nesses, they have successfully met their fundraising goal for their summer humanitarian projects in either Ladakh, India, or Mexico City. These students were responsible for raising a significant portion of the costs themselves, and in doing so had to engage community members in helping them understand how this program has helped shape their insight and leadership skills. Lena Roebuck, a senior and second year student in the program, comments, â&#x20AC;&#x153;My intentions have gone from being self-centered to wanting to serve the world at large. This experience gave me hope. Hope when I look in someone elseâ&#x20AC;&#x2122;s eyes. Hope that

there is a good future for man. And hope that I can be anything I want to be.â&#x20AC;? Along with fundraising for their trips to India and Mexico City, each of the students is contributing to local community service projects. Currently, the team is working on a countywide recycling initiative to inspire the community to utilize the recycling services offered by 5B Recycling. For information about the Flourish Foundation and the Compassionate Young Leaders Program please visit their Web site tws

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Spirit nâ&#x20AC;&#x2122; Motion Athletic School has just released the following events for the summer. Be sure to save the dates. Parent info meetings for 2013-2014 Cheer and Gymnastics Teams: 6:30 p.m. on Sunday, April 28 for Competitive Cheer, and 6:30 p.m., on Sunday, May 5 for Competitive Gymnastics. Competitive Cheer Workshops Tuesday, April 30, and Thursday, May 2, with tryouts on Sunday, May 5. New Cheer and Gymnastics Teams 2013-2014 Start Monday, May 6 Summer Camps (Mon-Fri 9-5, $199/week, Mon-Wed 9-5 $119): June 17-19: Three-day Tumble Time Gymnastics Skills Camp! June 24-26: Three-day Flip Time Gymnastics Skills Camp!

July 8-12: Extreme Sports Camp! July 15-19: Outdoor Idaho Adventure Camp! July 22-24: Three-day Tumbling Twisters Gymnastics Skills Camp! July 29-Aug 2: Wild Animal Adventure Camp August 6-10: SMAS Competitive Cheer Choreography Camp $300 August 12-16: Wet and Wild Camp! August 19-23: Ooey, Gooey, Slimy, Sloppy Camp! Aug 26-29: SMAS Competitive Gymnastics Camp--with many guest coaches All camps include gymnastics, games, arts, outdoors, swimming, team building, etc. Register online at

Junior Ranger Day, Saturday, April 20 Each year in April, the National Park Service celebrates the scenic beauty, historic places, and recreational opportunities available in over 390 units. Hagerman Fossil Beds National Monument invites young people, their families, and the public to join park rangers in Junior Ranger activities on Saturday, April 20 at the Visitor Center in downtown Hagerman. The theme for this yearâ&#x20AC;&#x2122;s Junior Ranger Day at Hagerman is â&#x20AC;&#x153;Life Along the Oregon Trail.â&#x20AC;? This year, the park is introducing a new program related to the Oregon Trail, which runs through the monument: Oregon Trail Young Pioneer Ranger. Children and their families will be able to check out a haversack filled with toys and games and complete activities in an Oregon Trail booklet. Upon returning the hav-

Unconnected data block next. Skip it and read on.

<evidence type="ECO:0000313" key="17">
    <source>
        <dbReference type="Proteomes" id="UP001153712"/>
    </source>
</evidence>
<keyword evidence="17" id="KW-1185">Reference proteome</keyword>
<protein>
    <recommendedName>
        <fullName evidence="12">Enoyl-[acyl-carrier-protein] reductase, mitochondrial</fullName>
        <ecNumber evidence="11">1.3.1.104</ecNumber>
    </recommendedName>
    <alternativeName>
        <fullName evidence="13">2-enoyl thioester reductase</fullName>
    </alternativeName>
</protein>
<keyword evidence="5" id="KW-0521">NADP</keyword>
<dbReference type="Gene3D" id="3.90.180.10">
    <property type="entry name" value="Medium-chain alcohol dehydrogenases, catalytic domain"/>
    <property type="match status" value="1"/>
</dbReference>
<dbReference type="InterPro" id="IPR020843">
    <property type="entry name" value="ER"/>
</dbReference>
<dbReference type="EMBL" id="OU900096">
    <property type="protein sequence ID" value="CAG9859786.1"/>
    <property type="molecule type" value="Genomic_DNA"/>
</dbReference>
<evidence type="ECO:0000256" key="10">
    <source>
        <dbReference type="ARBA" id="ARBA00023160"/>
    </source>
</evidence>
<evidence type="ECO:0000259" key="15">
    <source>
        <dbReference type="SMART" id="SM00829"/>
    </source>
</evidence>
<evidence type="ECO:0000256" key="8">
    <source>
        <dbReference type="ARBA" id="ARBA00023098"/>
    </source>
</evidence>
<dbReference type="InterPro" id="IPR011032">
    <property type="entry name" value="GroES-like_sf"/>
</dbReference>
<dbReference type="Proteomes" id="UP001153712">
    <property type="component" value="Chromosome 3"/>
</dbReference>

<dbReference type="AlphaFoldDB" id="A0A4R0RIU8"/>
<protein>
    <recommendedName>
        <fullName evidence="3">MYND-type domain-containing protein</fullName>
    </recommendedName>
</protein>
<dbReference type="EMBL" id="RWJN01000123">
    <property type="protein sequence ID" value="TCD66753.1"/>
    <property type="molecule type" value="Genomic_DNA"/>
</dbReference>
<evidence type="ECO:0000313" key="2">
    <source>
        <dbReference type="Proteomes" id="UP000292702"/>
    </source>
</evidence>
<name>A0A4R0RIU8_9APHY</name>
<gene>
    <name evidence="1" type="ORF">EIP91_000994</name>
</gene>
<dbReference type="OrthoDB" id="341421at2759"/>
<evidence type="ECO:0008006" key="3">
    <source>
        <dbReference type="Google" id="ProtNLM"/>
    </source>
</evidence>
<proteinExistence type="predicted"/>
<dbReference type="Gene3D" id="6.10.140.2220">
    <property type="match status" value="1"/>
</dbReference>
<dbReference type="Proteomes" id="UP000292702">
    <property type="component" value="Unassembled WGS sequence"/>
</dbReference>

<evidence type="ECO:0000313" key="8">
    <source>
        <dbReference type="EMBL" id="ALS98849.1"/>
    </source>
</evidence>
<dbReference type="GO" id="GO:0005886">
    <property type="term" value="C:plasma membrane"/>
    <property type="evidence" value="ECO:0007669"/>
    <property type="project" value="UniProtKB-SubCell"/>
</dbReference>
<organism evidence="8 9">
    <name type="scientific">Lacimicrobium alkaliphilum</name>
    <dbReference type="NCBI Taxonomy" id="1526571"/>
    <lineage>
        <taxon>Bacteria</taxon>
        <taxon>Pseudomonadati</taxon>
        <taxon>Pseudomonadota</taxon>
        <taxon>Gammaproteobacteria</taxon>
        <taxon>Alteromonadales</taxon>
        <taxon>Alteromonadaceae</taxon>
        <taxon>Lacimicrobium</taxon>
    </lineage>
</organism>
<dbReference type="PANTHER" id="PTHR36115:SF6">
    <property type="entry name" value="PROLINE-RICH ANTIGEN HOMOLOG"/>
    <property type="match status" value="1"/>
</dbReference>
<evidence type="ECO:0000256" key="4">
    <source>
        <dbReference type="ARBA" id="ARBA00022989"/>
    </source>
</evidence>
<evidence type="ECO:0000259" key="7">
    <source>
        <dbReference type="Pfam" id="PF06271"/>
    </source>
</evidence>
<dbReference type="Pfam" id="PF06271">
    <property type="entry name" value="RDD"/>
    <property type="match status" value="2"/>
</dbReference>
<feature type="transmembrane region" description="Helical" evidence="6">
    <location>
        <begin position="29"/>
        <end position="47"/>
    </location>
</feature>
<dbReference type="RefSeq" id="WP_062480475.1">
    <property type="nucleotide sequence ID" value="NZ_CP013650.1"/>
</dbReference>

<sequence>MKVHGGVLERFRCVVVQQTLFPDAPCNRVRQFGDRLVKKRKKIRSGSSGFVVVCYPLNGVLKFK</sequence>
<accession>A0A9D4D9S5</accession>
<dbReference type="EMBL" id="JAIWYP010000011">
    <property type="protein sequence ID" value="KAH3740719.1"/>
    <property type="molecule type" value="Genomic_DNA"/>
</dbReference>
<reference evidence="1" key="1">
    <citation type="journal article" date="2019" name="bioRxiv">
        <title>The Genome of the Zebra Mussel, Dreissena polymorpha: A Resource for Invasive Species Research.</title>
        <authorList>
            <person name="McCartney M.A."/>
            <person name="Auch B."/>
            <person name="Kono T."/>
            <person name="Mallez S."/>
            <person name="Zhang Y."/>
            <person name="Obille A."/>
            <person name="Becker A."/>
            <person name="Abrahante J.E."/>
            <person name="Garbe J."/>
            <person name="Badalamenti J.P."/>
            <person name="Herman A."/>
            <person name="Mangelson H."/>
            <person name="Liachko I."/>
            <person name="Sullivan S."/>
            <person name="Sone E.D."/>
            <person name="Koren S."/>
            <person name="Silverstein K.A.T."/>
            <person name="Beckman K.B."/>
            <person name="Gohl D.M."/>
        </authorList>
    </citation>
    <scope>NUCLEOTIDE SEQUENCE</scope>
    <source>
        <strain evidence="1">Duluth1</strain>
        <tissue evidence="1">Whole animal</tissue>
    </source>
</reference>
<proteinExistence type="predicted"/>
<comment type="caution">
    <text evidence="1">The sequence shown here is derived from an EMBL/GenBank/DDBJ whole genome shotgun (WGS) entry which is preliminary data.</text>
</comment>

ersack and completing activities in the booklet, the new Pioneer Rangers will receive a certificate and patch. There will be other Oregon Trail related activities for young and old. Students can experience what life was like in the 1850s by dressing up in period clothing. Adults can talk with a costumed interpreter demonstrating what life was like for the pioneers who headed west along the Oregon Trail. Young and old can play dominoes, spin a top, and make a buzz saw hum. Everyone is welcome to join the Junior Ranger activities at the Hagerman Fossil Beds Visitor Center between 10 a.m. and 2:30 p.m. on Saturday, April 20. For further information please call the National Park Service Visitor Center at (208) 933-4127 or visit www.


Head over to the calendar in the main paper on pages 8 & 9

Little River Preschool


Catch a ride to camp! Youth Passes available 208-788-RIDE

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Summer Camp starts Monday, June 3rd Space is still available, Enroll Soon!

Camp Schedule 8:00am to 11:30am Daily Extended Care 11:30am to 5:30pm Daily 12 Fun-Filled Theme Weeks

Ages 3 to 6 Years Old Qualified Educational Staff Idaho State Licensed

Application & Enrollment Information call 788-7702 Now Accepting Applications for 2013/2014 School Year

Serving the Valleyâ&#x20AC;&#x2122;s Children for 18 years 511 South Main St. / Hailey, ID 83333

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Blaine County Recreation District (BCRD) Day Camp 208-578-2273 •

CRD Day Camp… healthy, active fun all summer long! Based out of the Community Campus in Hailey, BCRD Day Camp offers a variety of recreation-based activities for youth 5 to 11 years old. The 12-week program runs Monday through Friday from 7:45 a.m. – 6 p.m. BCRD Day Camp features recreation-based activities that include swimming, archery, biking, outdoor games and gardening. Arts and crafts are also part of the camp experience. We have added several morning specialty camps that include tennis, bike park skills and kid’s fitness. A specialty Drama Camp will take place June 17 to July 11 for kids interested in the performing arts. Campers have the option to enroll in our Friday Fun Days with trips to local destinations including Galena Lodge, Redfish Lake and Craters of the Moon. Fees for the BCRD Day Camp are $132.50 per week with discounts offered for monthly enrollment. Scholarships are available and pre-payment is required. Contact the BCRD for prices, schedules and information at 578-2273 or tws